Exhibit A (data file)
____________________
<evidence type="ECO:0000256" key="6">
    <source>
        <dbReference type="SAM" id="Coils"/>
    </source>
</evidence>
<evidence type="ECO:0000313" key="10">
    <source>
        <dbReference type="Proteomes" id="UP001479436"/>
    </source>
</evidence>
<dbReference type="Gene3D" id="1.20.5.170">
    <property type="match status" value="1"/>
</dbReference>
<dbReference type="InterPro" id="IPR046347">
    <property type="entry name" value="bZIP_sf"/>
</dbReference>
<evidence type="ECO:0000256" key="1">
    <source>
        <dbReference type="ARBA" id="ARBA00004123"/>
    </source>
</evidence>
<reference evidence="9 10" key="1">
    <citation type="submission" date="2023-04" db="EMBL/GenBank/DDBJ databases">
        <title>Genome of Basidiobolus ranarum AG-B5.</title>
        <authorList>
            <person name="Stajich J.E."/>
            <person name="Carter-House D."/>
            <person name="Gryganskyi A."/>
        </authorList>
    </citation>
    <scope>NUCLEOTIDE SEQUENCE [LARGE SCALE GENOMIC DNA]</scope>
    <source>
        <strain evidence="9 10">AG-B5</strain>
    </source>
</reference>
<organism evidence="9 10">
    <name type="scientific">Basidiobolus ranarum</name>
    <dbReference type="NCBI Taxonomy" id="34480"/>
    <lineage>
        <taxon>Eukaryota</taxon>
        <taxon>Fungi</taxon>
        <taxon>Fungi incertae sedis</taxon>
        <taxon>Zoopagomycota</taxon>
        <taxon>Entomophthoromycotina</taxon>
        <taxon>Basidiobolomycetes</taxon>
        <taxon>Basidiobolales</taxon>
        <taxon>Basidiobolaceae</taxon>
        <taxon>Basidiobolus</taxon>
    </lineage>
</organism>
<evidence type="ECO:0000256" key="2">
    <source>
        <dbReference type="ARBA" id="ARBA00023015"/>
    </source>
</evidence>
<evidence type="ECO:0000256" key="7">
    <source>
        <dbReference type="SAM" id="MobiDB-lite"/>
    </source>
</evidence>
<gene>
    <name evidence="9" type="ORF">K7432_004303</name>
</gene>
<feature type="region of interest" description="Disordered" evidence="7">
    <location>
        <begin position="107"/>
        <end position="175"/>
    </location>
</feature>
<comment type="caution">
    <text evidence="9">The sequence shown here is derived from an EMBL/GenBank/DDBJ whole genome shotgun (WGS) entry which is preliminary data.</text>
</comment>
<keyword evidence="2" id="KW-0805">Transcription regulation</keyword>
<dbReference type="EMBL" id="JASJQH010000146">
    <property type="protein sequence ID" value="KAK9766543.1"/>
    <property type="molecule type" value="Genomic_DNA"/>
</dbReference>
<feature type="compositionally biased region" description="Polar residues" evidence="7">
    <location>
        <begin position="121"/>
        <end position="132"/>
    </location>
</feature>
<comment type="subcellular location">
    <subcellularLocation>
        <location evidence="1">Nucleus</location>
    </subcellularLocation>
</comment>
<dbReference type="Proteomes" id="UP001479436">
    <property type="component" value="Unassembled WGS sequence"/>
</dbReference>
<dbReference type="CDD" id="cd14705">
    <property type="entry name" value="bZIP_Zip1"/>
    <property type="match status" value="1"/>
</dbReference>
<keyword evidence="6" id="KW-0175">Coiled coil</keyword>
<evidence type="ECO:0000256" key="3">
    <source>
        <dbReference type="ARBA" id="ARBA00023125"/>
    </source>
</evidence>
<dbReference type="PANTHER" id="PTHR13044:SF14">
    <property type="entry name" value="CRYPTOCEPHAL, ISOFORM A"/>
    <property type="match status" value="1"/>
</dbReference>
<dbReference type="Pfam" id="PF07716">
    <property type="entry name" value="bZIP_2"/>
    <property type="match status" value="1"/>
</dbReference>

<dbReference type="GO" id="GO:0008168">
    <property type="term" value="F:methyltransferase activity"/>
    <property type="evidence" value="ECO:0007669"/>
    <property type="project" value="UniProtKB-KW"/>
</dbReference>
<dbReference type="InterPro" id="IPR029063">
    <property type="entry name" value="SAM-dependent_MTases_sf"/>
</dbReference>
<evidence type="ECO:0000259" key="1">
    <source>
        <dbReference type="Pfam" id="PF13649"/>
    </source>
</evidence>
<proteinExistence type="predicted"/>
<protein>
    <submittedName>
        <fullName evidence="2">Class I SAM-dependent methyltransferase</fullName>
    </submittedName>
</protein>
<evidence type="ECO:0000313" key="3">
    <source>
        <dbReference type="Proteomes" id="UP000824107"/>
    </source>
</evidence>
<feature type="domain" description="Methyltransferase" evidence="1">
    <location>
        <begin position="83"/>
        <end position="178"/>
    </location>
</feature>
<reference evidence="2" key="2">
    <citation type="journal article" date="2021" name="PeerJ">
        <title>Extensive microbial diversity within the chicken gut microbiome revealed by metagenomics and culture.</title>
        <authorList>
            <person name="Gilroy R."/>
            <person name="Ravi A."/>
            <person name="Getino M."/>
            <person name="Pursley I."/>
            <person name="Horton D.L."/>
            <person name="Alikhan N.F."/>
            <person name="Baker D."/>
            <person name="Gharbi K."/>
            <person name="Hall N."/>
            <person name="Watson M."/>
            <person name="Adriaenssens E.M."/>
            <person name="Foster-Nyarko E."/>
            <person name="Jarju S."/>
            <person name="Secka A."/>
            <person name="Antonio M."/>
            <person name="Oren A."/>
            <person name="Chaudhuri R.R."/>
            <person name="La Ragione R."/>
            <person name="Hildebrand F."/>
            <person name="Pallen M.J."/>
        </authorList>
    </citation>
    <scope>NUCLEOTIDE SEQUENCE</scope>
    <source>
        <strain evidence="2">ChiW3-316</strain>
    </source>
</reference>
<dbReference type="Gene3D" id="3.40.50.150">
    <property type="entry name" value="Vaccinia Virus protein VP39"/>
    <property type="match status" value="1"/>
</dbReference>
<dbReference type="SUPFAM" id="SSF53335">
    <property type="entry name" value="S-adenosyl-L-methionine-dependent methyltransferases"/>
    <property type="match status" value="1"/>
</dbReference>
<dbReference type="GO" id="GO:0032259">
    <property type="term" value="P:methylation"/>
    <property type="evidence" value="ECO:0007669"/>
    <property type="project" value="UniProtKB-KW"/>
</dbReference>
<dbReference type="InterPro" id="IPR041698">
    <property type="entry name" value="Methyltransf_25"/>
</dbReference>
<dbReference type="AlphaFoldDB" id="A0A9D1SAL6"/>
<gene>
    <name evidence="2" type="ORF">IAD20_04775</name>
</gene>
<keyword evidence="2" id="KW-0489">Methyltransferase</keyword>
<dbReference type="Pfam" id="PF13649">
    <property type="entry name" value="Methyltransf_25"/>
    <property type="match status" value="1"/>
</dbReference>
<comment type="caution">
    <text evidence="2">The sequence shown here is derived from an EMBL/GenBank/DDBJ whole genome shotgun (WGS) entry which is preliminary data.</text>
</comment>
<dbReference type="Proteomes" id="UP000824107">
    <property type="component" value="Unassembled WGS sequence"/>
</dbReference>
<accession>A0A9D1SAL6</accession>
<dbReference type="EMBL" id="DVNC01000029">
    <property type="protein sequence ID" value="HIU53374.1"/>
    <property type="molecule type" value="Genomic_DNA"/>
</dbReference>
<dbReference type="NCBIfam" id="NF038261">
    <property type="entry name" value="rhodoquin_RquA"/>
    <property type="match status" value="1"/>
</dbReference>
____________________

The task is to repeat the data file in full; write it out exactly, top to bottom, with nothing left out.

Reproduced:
<evidence type="ECO:0000256" key="6">
    <source>
        <dbReference type="SAM" id="Coils"/>
    </source>
</evidence>
<evidence type="ECO:0000313" key="10">
    <source>
        <dbReference type="Proteomes" id="UP001479436"/>
    </source>
</evidence>
<dbReference type="Gene3D" id="1.20.5.170">
    <property type="match status" value="1"/>
</dbReference>
<dbReference type="InterPro" id="IPR046347">
    <property type="entry name" value="bZIP_sf"/>
</dbReference>
<evidence type="ECO:0000256" key="1">
    <source>
        <dbReference type="ARBA" id="ARBA00004123"/>
    </source>
</evidence>
<reference evidence="9 10" key="1">
    <citation type="submission" date="2023-04" db="EMBL/GenBank/DDBJ databases">
        <title>Genome of Basidiobolus ranarum AG-B5.</title>
        <authorList>
            <person name="Stajich J.E."/>
            <person name="Carter-House D."/>
            <person name="Gryganskyi A."/>
        </authorList>
    </citation>
    <scope>NUCLEOTIDE SEQUENCE [LARGE SCALE GENOMIC DNA]</scope>
    <source>
        <strain evidence="9 10">AG-B5</strain>
    </source>
</reference>
<organism evidence="9 10">
    <name type="scientific">Basidiobolus ranarum</name>
    <dbReference type="NCBI Taxonomy" id="34480"/>
    <lineage>
        <taxon>Eukaryota</taxon>
        <taxon>Fungi</taxon>
        <taxon>Fungi incertae sedis</taxon>
        <taxon>Zoopagomycota</taxon>
        <taxon>Entomophthoromycotina</taxon>
        <taxon>Basidiobolomycetes</taxon>
        <taxon>Basidiobolales</taxon>
        <taxon>Basidiobolaceae</taxon>
        <taxon>Basidiobolus</taxon>
    </lineage>
</organism>
<evidence type="ECO:0000256" key="2">
    <source>
        <dbReference type="ARBA" id="ARBA00023015"/>
    </source>
</evidence>
<evidence type="ECO:0000256" key="7">
    <source>
        <dbReference type="SAM" id="MobiDB-lite"/>
    </source>
</evidence>
<gene>
    <name evidence="9" type="ORF">K7432_004303</name>
</gene>
<feature type="region of interest" description="Disordered" evidence="7">
    <location>
        <begin position="107"/>
        <end position="175"/>
    </location>
</feature>
<comment type="caution">
    <text evidence="9">The sequence shown here is derived from an EMBL/GenBank/DDBJ whole genome shotgun (WGS) entry which is preliminary data.</text>
</comment>
<keyword evidence="2" id="KW-0805">Transcription regulation</keyword>
<dbReference type="EMBL" id="JASJQH010000146">
    <property type="protein sequence ID" value="KAK9766543.1"/>
    <property type="molecule type" value="Genomic_DNA"/>
</dbReference>
<feature type="compositionally biased region" description="Polar residues" evidence="7">
    <location>
        <begin position="121"/>
        <end position="132"/>
    </location>
</feature>
<comment type="subcellular location">
    <subcellularLocation>
        <location evidence="1">Nucleus</location>
    </subcellularLocation>
</comment>
<dbReference type="Proteomes" id="UP001479436">
    <property type="component" value="Unassembled WGS sequence"/>
</dbReference>
<dbReference type="CDD" id="cd14705">
    <property type="entry name" value="bZIP_Zip1"/>
    <property type="match status" value="1"/>
</dbReference>
<keyword evidence="6" id="KW-0175">Coiled coil</keyword>
<evidence type="ECO:0000256" key="3">
    <source>
        <dbReference type="ARBA" id="ARBA00023125"/>
    </source>
</evidence>
<dbReference type="PANTHER" id="PTHR13044:SF14">
    <property type="entry name" value="CRYPTOCEPHAL, ISOFORM A"/>
    <property type="match status" value="1"/>
</dbReference>
<dbReference type="Pfam" id="PF07716">
    <property type="entry name" value="bZIP_2"/>
    <property type="match status" value="1"/>
</dbReference>

<dbReference type="GO" id="GO:0008168">
    <property type="term" value="F:methyltransferase activity"/>
    <property type="evidence" value="ECO:0007669"/>
    <property type="project" value="UniProtKB-KW"/>
</dbReference>
<dbReference type="InterPro" id="IPR029063">
    <property type="entry name" value="SAM-dependent_MTases_sf"/>
</dbReference>
<evidence type="ECO:0000259" key="1">
    <source>
        <dbReference type="Pfam" id="PF13649"/>
    </source>
</evidence>
<proteinExistence type="predicted"/>
<protein>
    <submittedName>
        <fullName evidence="2">Class I SAM-dependent methyltransferase</fullName>
    </submittedName>
</protein>
<evidence type="ECO:0000313" key="3">
    <source>
        <dbReference type="Proteomes" id="UP000824107"/>
    </source>
</evidence>
<feature type="domain" description="Methyltransferase" evidence="1">
    <location>
        <begin position="83"/>
        <end position="178"/>
    </location>
</feature>
<reference evidence="2" key="2">
    <citation type="journal article" date="2021" name="PeerJ">
        <title>Extensive microbial diversity within the chicken gut microbiome revealed by metagenomics and culture.</title>
        <authorList>
            <person name="Gilroy R."/>
            <person name="Ravi A."/>
            <person name="Getino M."/>
            <person name="Pursley I."/>
            <person name="Horton D.L."/>
            <person name="Alikhan N.F."/>
            <person name="Baker D."/>
            <person name="Gharbi K."/>
            <person name="Hall N."/>
            <person name="Watson M."/>
            <person name="Adriaenssens E.M."/>
            <person name="Foster-Nyarko E."/>
            <person name="Jarju S."/>
            <person name="Secka A."/>
            <person name="Antonio M."/>
            <person name="Oren A."/>
            <person name="Chaudhuri R.R."/>
            <person name="La Ragione R."/>
            <person name="Hildebrand F."/>
            <person name="Pallen M.J."/>
        </authorList>
    </citation>
    <scope>NUCLEOTIDE SEQUENCE</scope>
    <source>
        <strain evidence="2">ChiW3-316</strain>
    </source>
</reference>
<dbReference type="Gene3D" id="3.40.50.150">
    <property type="entry name" value="Vaccinia Virus protein VP39"/>
    <property type="match status" value="1"/>
</dbReference>
<dbReference type="SUPFAM" id="SSF53335">
    <property type="entry name" value="S-adenosyl-L-methionine-dependent methyltransferases"/>
    <property type="match status" value="1"/>
</dbReference>
<dbReference type="GO" id="GO:0032259">
    <property type="term" value="P:methylation"/>
    <property type="evidence" value="ECO:0007669"/>
    <property type="project" value="UniProtKB-KW"/>
</dbReference>
<dbReference type="InterPro" id="IPR041698">
    <property type="entry name" value="Methyltransf_25"/>
</dbReference>
<dbReference type="AlphaFoldDB" id="A0A9D1SAL6"/>
<gene>
    <name evidence="2" type="ORF">IAD20_04775</name>
</gene>
<keyword evidence="2" id="KW-0489">Methyltransferase</keyword>
<dbReference type="Pfam" id="PF13649">
    <property type="entry name" value="Methyltransf_25"/>
    <property type="match status" value="1"/>
</dbReference>
<comment type="caution">
    <text evidence="2">The sequence shown here is derived from an EMBL/GenBank/DDBJ whole genome shotgun (WGS) entry which is preliminary data.</text>
</comment>
<dbReference type="Proteomes" id="UP000824107">
    <property type="component" value="Unassembled WGS sequence"/>
</dbReference>
<accession>A0A9D1SAL6</accession>
<dbReference type="EMBL" id="DVNC01000029">
    <property type="protein sequence ID" value="HIU53374.1"/>
    <property type="molecule type" value="Genomic_DNA"/>
</dbReference>
<dbReference type="NCBIfam" id="NF038261">
    <property type="entry name" value="rhodoquin_RquA"/>
    <property type="match status" value="1"/>
</dbReference>